This pandemic is waning by all measures that count. Regardless, the public at large remains deeply frightened, submissive, compliant, and disturbingly incurious. Incurious about the onslaught of redundant, irrational, fact-starved messaging recited by “trusted voices,” be they government officials or mainstream-media propagandists.

Covid Controversies Require Critical Thinking

For nearly 27 years, the Reader has provided the Quad Cities with alternative news and perspectives. By “alternative,” I mean alternative to the mainstream media, and this unyielding mission has served the community well. This policy as it applies to COVID-19 is no different, especially due to the vast volumes of information that are being withheld, even censored, from the American public.

It is not necessary for agreement to appreciate information that makes us look at the issues of our time more closely, or differently. The more information, the better, for informed decisions and opinions. The only non-negotiable requirement should be evidence-based reporting, well-sourced and verified, then linked for readers to investigate for themselves. Our mission statement has always been “to make you think, not tell you what to think.”

The most mystifying phenomena of this COVID-19 pandemic is the public's resistance to a wealth of compelling new data that confirms the SARS-CoV2 virus, claimed by the CDC, NIH, and WHO to be the cause of the disease COVID-19, is not nearly as lethal as originally feared. In fact, the data is showing less than 1/10th of 1 percent (0.01percent) of people who test positive for COVID-19 will actually die, with 90 percent of those people averaging 65 or older and having multiple critical comorbidity conditions.  [UPDATE: The CDC has estimated the lethality to be 0.26%, while detractors disagree.] The percentage of children 12 and under at risk is infinitesimal. So the question should now be: Is COVID-19 worthy of pandemic status, and based on widespread compelling new data, is the extreme global response still justified?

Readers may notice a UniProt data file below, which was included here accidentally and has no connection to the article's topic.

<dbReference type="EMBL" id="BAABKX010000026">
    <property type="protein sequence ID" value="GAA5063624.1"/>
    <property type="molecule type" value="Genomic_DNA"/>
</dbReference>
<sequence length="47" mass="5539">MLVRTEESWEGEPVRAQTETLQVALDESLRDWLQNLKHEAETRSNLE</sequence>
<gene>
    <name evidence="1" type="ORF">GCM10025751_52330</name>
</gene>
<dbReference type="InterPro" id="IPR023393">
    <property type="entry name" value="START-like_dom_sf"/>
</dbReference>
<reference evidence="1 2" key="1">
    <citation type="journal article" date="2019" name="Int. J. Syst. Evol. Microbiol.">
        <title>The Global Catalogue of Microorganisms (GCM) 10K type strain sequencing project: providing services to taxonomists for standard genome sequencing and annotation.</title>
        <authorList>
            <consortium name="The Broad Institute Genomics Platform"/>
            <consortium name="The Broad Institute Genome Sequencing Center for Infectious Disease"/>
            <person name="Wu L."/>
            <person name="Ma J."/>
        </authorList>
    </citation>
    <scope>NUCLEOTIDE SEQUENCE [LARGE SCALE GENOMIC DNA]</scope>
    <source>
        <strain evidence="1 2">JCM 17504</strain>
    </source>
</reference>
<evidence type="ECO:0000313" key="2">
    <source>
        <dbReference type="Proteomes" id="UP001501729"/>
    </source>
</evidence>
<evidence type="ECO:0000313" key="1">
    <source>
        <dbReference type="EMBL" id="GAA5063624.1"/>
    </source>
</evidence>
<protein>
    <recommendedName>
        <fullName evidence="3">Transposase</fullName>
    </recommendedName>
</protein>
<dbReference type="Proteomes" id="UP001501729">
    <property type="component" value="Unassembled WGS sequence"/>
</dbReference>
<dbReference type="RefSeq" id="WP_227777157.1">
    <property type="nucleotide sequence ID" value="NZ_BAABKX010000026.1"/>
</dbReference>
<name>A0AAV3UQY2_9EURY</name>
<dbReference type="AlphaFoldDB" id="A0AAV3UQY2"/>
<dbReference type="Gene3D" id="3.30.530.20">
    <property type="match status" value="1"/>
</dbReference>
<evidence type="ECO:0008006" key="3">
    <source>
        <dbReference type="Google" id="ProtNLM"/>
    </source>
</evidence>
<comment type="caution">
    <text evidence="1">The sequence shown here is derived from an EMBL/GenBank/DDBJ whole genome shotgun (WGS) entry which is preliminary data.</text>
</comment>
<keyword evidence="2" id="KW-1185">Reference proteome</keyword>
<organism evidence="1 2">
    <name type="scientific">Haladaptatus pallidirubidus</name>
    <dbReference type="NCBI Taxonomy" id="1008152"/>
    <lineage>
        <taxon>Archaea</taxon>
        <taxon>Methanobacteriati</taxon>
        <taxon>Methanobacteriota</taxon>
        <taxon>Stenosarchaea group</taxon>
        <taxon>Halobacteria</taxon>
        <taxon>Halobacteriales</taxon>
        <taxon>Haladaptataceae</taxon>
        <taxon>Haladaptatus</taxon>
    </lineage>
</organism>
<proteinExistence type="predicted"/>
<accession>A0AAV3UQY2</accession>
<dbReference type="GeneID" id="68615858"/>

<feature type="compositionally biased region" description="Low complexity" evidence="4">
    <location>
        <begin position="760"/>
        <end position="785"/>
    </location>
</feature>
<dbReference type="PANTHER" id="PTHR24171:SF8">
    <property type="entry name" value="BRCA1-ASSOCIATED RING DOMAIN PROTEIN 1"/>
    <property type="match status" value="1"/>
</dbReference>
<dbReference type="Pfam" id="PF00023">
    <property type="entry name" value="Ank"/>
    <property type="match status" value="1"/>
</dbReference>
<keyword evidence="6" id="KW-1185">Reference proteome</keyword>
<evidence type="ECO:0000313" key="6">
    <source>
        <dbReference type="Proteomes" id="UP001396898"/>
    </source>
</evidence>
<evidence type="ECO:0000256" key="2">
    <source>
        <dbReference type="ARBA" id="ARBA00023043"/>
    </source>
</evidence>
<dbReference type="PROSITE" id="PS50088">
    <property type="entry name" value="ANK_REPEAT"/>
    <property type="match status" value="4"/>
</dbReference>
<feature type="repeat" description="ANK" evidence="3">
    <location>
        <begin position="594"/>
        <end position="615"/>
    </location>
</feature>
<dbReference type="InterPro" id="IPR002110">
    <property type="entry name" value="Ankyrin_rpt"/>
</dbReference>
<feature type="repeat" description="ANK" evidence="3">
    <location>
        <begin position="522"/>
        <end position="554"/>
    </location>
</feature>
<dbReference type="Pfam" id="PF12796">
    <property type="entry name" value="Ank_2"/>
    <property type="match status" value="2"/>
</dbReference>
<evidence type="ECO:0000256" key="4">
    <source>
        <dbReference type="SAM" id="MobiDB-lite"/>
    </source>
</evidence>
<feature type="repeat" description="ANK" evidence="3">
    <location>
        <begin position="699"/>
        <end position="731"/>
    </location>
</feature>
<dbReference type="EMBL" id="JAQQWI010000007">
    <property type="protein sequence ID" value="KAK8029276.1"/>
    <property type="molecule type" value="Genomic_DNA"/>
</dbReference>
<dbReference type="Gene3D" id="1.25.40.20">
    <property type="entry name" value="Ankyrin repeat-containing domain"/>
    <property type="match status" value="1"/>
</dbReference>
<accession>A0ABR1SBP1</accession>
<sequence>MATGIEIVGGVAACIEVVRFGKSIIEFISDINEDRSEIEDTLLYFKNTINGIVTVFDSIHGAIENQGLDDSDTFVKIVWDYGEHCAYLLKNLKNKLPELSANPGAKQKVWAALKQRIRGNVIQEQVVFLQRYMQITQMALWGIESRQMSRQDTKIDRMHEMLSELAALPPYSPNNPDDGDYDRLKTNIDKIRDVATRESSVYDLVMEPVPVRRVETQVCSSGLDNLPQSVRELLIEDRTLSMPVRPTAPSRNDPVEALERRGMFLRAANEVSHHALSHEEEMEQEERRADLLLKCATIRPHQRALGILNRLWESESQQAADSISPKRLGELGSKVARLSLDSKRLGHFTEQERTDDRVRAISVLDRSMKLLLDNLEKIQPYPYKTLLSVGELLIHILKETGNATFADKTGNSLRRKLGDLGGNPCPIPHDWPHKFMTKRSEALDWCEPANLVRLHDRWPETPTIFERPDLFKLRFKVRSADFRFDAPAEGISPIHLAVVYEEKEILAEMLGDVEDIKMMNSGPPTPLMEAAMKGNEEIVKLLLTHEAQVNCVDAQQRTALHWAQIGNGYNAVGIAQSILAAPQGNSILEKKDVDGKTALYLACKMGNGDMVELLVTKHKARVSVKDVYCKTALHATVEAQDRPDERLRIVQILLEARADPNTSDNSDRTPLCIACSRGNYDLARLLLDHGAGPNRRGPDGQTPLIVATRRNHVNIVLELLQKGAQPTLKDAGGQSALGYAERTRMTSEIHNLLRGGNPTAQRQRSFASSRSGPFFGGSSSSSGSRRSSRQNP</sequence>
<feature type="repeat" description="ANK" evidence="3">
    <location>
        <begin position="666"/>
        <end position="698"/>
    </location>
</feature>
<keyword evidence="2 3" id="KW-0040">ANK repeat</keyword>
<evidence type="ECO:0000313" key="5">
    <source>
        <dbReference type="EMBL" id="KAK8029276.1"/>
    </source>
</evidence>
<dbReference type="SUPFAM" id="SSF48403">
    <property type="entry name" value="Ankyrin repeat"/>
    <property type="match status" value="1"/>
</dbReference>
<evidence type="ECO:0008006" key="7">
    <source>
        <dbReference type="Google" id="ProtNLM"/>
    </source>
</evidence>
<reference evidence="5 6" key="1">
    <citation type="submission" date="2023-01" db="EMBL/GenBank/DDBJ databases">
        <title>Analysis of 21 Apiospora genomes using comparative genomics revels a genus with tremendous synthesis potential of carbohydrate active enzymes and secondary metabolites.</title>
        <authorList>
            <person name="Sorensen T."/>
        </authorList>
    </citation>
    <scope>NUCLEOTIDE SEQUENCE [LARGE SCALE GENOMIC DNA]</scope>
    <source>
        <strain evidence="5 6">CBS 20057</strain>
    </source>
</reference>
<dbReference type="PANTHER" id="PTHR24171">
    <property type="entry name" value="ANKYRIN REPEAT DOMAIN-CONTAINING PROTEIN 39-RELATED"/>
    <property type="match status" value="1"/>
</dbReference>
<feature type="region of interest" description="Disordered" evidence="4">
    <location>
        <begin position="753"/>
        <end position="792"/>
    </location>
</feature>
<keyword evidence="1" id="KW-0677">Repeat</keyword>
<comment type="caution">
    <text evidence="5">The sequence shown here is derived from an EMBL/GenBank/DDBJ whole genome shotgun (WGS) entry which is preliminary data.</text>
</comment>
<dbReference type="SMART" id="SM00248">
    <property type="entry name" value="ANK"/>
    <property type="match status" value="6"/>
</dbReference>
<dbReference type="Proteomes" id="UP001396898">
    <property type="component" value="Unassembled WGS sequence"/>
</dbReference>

Whenever single-topic messaging, such as COVID-19, is endlessly reported by corporate media to the exclusion of all other news, my reaction is to research legitimate controversies to media's 24/7 highly scripted narratives. After 27 years of providing such alternative analysis, why stop now?

Corporate media distributed content disguised as news has devolved into (1) a perpetual call of winners and losers in the fabricated binary national selection of so-called US presidential options, and (2) tightly scripted propaganda across all platforms and channels masquerading as (no, not even fact-driven news anymore) misguided speculation based on contrived narratives specifically formulated to elicit conditioned responses from you, the viewer, listener, and reader.

The trouble with today's voters is that most have compartmentalized their civic responsibility into the narrow confines of support for one of two political parties: Democrats or Republicans. Sadly, such narrow-mindedness misses the otherwise glaringly obvious truth that there are no longer two ideologically distinct parties in American politics. The two-party stranglehold on politics today is a sophisticated, fantastical ruse that has people locked into an arena mentality of win or lose at all costs, no holds barred.

For decades, the American people have permitted the secretive nature of government to not just prevail, but exponentially grow, causing the public sector to adopt a sense of entitlement for operating beyond the reach of the public. It really isn't about left versus right anymore, because the obstructionists to transparency exist on both sides of the aisle and ideologies.

As I have shared in the past, every now and then I have the privilege (and, yes, personal indulgence) to write about people near and dear to my heart. Such is the case with Gregg Johnson and his candidacy for the Illinois State Senate's 36th District. And in the spirit of full disclosure, he is my favorite boy cousin on my mother's side.

The Seventh Circuit Court of Appeals issued a landmark decision (Naperville Smart Meter Awareness v. City of Naperville) on behalf of all Americans by determining that the Fourth Amendment protects smart-meter data collected by energy companies from being searched or seized by government without probable cause and/or appropriate warrants.

Need To Knowtes

The 1991 Telephone Consumer Protection Act (TCPA) prohibits businesses from making auto-dialed or pre-recorded calls to a person's cell phone and similar telemarketing calls to home phones. However, this law does not apply to the federal government, nor to contractors working on the government's behalf. The only prohibition for the feds is political campaign telemarketing (RCReader.com/y/ntk1).

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